Met Office Concedes HadCM3 Not Always Compatible With Reality
Met Office concedes that the low climate sensitivity, low aerosol forcing scenario that observations suggest exist in reality cannot be simulated by its HadCM3 computer model.
Over the last day or so, Julia Slingo has sent a polite, but somewhat evasive response to Nic Lewis regarding his critique of the UKCP09 model. It can be seen here.
Nic Lewis’s reaction is here. I don’t think he is very impressed. The key exchange relates to the following paragraph in Slingo’s paper:
Having said that, it is true that the relationship between historical aerosol forcing and equilibrium climate sensitivity (ECS) depicted in your Figure B1 is based only on the PPE. But we disagree with your assertion that the results from HadCM3 are fundamentally biased. It is certainly the case that versions of HadCM3 with low climate sensitivity and strongly negative aerosol forcing are incompatible with the broad range of observational constraints. But the key point is that the relationship between aerosol forcing and ECS is an emergent property of the detailed physical processes sampled in the PPE simulations.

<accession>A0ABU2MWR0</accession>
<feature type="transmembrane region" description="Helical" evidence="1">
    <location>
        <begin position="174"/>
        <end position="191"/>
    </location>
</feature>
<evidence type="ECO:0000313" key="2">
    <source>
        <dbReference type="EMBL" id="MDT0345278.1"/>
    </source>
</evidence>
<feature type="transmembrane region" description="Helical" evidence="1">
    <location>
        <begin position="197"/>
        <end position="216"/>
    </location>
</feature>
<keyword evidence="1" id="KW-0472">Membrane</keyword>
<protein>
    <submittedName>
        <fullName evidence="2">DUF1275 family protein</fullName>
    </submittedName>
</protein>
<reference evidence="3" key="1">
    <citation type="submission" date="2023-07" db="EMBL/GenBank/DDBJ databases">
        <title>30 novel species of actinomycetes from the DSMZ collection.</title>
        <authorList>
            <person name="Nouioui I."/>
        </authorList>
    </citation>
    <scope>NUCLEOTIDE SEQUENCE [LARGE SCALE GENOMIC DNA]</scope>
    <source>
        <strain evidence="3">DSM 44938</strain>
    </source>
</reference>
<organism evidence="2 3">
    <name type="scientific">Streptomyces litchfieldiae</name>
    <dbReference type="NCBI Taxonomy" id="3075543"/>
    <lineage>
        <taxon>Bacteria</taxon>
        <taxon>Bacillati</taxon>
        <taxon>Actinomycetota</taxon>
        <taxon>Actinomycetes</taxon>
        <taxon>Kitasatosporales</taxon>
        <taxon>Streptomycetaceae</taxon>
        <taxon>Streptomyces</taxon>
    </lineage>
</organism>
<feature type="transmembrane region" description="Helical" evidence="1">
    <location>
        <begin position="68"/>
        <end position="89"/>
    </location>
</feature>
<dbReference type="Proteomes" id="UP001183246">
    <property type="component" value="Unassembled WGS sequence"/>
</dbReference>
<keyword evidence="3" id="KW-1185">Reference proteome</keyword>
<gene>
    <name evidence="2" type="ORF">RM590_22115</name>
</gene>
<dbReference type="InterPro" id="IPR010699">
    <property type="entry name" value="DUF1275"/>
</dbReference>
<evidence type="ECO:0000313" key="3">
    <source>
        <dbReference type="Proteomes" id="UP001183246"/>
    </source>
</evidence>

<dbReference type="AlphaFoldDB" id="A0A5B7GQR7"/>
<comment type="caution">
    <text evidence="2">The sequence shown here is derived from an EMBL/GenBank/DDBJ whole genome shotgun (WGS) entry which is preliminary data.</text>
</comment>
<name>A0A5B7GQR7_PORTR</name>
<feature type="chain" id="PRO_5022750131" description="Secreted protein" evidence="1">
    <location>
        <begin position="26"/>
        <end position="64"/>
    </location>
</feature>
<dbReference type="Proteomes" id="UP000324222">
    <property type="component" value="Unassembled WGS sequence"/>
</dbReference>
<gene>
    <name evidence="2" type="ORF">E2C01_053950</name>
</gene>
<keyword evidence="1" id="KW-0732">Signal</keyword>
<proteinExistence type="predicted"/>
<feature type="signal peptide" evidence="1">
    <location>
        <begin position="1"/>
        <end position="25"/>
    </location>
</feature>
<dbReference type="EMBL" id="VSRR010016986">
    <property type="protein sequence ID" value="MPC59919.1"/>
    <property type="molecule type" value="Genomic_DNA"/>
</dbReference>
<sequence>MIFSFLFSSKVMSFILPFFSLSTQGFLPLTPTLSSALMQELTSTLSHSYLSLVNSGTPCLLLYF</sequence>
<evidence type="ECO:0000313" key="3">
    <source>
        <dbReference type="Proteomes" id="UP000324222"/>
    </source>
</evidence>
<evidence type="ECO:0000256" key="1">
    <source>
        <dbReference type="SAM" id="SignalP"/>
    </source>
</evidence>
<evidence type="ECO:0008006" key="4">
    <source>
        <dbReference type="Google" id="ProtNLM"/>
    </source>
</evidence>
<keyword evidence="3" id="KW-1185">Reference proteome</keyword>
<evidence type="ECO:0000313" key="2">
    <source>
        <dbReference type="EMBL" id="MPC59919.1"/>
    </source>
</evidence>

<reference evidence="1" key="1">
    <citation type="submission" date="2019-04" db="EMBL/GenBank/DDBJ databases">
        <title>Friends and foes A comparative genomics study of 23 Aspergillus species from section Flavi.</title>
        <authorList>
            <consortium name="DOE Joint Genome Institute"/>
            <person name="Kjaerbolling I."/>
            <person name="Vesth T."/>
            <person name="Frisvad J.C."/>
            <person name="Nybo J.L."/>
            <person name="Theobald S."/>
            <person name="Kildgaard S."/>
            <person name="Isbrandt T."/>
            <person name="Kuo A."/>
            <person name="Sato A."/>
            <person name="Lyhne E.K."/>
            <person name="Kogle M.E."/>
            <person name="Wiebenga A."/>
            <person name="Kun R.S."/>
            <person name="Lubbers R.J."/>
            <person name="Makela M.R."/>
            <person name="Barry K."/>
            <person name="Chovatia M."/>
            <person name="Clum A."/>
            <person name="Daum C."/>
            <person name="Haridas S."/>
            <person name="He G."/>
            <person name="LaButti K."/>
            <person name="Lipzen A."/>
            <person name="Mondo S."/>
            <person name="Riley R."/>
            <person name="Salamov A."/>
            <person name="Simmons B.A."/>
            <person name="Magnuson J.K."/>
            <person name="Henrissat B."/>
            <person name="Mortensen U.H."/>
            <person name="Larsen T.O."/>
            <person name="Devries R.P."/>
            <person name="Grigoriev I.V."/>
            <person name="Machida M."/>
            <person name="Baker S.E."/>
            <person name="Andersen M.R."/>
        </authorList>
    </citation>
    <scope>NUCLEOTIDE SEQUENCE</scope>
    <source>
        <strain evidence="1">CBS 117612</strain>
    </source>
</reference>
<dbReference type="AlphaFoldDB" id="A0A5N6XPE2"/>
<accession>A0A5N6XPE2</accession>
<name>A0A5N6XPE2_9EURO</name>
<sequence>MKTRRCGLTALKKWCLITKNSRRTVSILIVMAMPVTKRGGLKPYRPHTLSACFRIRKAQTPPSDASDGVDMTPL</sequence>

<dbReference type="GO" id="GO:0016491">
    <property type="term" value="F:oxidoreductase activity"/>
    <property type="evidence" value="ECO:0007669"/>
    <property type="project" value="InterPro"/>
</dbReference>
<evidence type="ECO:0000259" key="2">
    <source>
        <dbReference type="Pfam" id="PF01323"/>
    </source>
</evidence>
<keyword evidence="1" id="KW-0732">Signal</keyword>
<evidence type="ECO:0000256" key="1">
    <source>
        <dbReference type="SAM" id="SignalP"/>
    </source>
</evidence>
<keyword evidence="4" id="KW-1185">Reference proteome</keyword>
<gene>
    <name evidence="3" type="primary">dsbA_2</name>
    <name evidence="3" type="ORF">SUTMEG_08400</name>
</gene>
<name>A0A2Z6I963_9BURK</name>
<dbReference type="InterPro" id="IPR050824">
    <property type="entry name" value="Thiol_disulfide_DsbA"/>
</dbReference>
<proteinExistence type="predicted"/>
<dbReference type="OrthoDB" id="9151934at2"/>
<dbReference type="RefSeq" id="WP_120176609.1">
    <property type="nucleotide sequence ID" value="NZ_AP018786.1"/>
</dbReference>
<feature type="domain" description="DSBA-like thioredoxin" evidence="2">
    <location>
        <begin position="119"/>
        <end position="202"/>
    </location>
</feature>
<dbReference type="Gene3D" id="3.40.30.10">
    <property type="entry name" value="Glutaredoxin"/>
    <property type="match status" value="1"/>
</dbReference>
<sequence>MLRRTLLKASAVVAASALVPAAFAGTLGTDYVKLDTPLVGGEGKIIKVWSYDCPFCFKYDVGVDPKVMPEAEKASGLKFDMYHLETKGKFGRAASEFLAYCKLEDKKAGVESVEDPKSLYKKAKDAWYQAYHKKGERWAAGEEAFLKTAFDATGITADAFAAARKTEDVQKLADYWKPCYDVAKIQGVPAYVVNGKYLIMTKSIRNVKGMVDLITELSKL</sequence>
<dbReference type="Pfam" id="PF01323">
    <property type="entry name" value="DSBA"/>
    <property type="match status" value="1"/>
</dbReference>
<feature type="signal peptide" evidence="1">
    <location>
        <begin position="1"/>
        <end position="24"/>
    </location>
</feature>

To which Nic’s response is this:
This is a key paragraph, which in effect concedes that my main criticism is valid.
I don’t dispute the point that in HadCM3 – and very possibly other models – the relationship between aerosol forcing and ECS is an emergent property. That is precisely why HadCM3 is not suitable for a PPE study in which, supposedly, “uncertainty in the response of the climate system to CO2 forcing is comprehensively sampled”.
In essence, Slingo seems to be admitting that the low climate sensitivity, low aerosol forcing scenario that the observations suggest exist in reality cannot be simulated by HadCM3, but effectively handwaves this problem away.